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Lytton Street School embraces Walker Learning. Walker Learning (WL) is an Australian designed teaching and learning approach that aims to engage children from early childhood right through to their early teenage years using a range of strategies for authentically personalised learning.


We use the Walker Learning Philosophy Statement to guide our school wide practice and decisions. Walker Learning’s educational philosophy is based on the sciences of developmental psychology and neuroscience and the impact of social and cultural influences on children.


Theories of play and project based learning are used and draw upon Vygotskian and constructivist principles that are used in practice. The pedagogy draws heavily on elements of recent neuroscience research that highlights that the child's brain is programmed for relationships, attachments and concrete hands on open-ended experiences.


Walker Learning uses the Emotional Intelligence Model (Daniel Goleman, Antonakis, J., & Dietz, J. (2010) as the platform to deepen our own self- awareness as educators in order to deepen our relationships with children and grow in awareness of the needs of the children we teach. We model and scaffold intrinsic motivation using Rudolf Dreikurs theory of intrinsic motivation and logical consequences.


Walker Learning supports the development of a child's concept of self by drawing on the work of (Robert Leonetti, Leary M & Tangney, JP) and through the use of reflective listening, encouragement and separating a child's intellectual achievement from the value they are as a person.

Walker Learning embraces the importance of contextual learning – real, relevant and meaningful – to embed and strengthen recall of learning. The pedagogy is holistic and acknowledges that education is the development of skills for life alongside literacy and numeracy.


We believe that successful education includes two major foci: skills in curriculum and skills for life. These have become our overarching outcomes for our students. These include...


Skills for Life: Developing children who

  • can think for themselves and others,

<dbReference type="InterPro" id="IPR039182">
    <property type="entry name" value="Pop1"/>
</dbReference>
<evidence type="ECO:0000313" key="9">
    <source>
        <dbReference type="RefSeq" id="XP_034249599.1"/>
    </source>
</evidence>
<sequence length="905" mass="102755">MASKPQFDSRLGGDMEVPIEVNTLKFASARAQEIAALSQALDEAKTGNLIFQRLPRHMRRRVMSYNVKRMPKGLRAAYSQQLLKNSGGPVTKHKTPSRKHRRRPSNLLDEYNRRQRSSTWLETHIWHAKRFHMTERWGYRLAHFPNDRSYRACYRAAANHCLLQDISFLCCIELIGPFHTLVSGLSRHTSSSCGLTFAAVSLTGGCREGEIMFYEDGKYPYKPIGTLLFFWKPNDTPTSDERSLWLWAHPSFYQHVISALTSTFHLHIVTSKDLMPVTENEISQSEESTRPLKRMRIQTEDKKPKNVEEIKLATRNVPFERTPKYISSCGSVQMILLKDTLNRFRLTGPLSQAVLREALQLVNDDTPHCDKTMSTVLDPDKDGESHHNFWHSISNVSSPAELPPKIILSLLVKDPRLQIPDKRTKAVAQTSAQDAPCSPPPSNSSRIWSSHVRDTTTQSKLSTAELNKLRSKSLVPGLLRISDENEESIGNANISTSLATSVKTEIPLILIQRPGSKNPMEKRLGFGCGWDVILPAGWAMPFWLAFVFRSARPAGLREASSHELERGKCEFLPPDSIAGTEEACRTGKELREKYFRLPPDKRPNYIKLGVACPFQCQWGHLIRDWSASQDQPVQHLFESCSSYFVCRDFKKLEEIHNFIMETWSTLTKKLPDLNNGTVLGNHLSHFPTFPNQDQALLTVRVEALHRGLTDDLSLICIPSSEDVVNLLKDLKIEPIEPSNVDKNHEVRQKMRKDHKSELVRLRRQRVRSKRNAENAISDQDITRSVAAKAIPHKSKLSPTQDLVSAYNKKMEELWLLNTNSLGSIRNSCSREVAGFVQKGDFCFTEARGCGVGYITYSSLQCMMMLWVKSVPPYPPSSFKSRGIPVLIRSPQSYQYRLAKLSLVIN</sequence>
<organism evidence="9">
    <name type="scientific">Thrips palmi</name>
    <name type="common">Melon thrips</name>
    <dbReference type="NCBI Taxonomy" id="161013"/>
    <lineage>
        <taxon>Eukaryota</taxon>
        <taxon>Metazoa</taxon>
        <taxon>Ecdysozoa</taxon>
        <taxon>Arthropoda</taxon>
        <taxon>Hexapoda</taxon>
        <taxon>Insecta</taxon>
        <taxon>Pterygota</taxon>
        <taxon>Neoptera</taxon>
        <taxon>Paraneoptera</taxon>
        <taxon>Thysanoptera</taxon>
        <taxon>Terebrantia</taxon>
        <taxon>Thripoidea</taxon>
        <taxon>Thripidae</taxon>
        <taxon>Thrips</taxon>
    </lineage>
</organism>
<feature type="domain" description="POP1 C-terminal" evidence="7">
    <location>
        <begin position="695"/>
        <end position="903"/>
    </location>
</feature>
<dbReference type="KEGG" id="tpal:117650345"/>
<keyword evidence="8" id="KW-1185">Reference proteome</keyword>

• can create and imagine

  • are strong in their literacy and numeracy

  • can navigate the challenges of the world with intrinsic motivation and a strength of character derived from a strong sense of self and resilience

  • are emotionally intelligent, self- initiators, reflective of themselves and others

  • are strong and articulate communicators with a realistic sense of themselves and others

Skills for Curriculum: skills for life work alongside skills of literacy, numeracy, the arts, science and other curriculum areas and are placed within the individual interests, collective culture and communities of the children and their families. Walker Learning uses evidence from how children develop neurologically, developmentally and through the influences of culture and family, to set up the learning environment to reflect indoor and outdoor learning and places and spaces that reflect calm but stimulating range of investigations and places to explore, experiment and learn.

Our Literacy and Mathematics Curriculums reflect the following Walker Learning philosophies 


Contextual learning and peer as the model. Embracing the child, their interest, family and culture.

Creating context (real, relevant and meaningful) enhances learning of new skills, understandings and processes. Recreating that context enhances recovery of what has been learning. In addition when a peer introduces the learning as the model (peer as the 2nd teacher) engagement is enhanced significantly and is sustained more powerfully.

Associated practices (children’s interests & peer as the model):

  • Educators scaffold and explicitly model or instruct while using children’s interests and contexts for the majority of time to engage and motivate.

  • Children’s cultures, cultures, experiences, and interests are used to engage children during investigations

  • Children’s cultures, experiences, and interests are used to link to learning intentions in STEAM

  • Tuning in and reflection, investigations, STEAM and introduction to formal teaching uses a contextual learning platform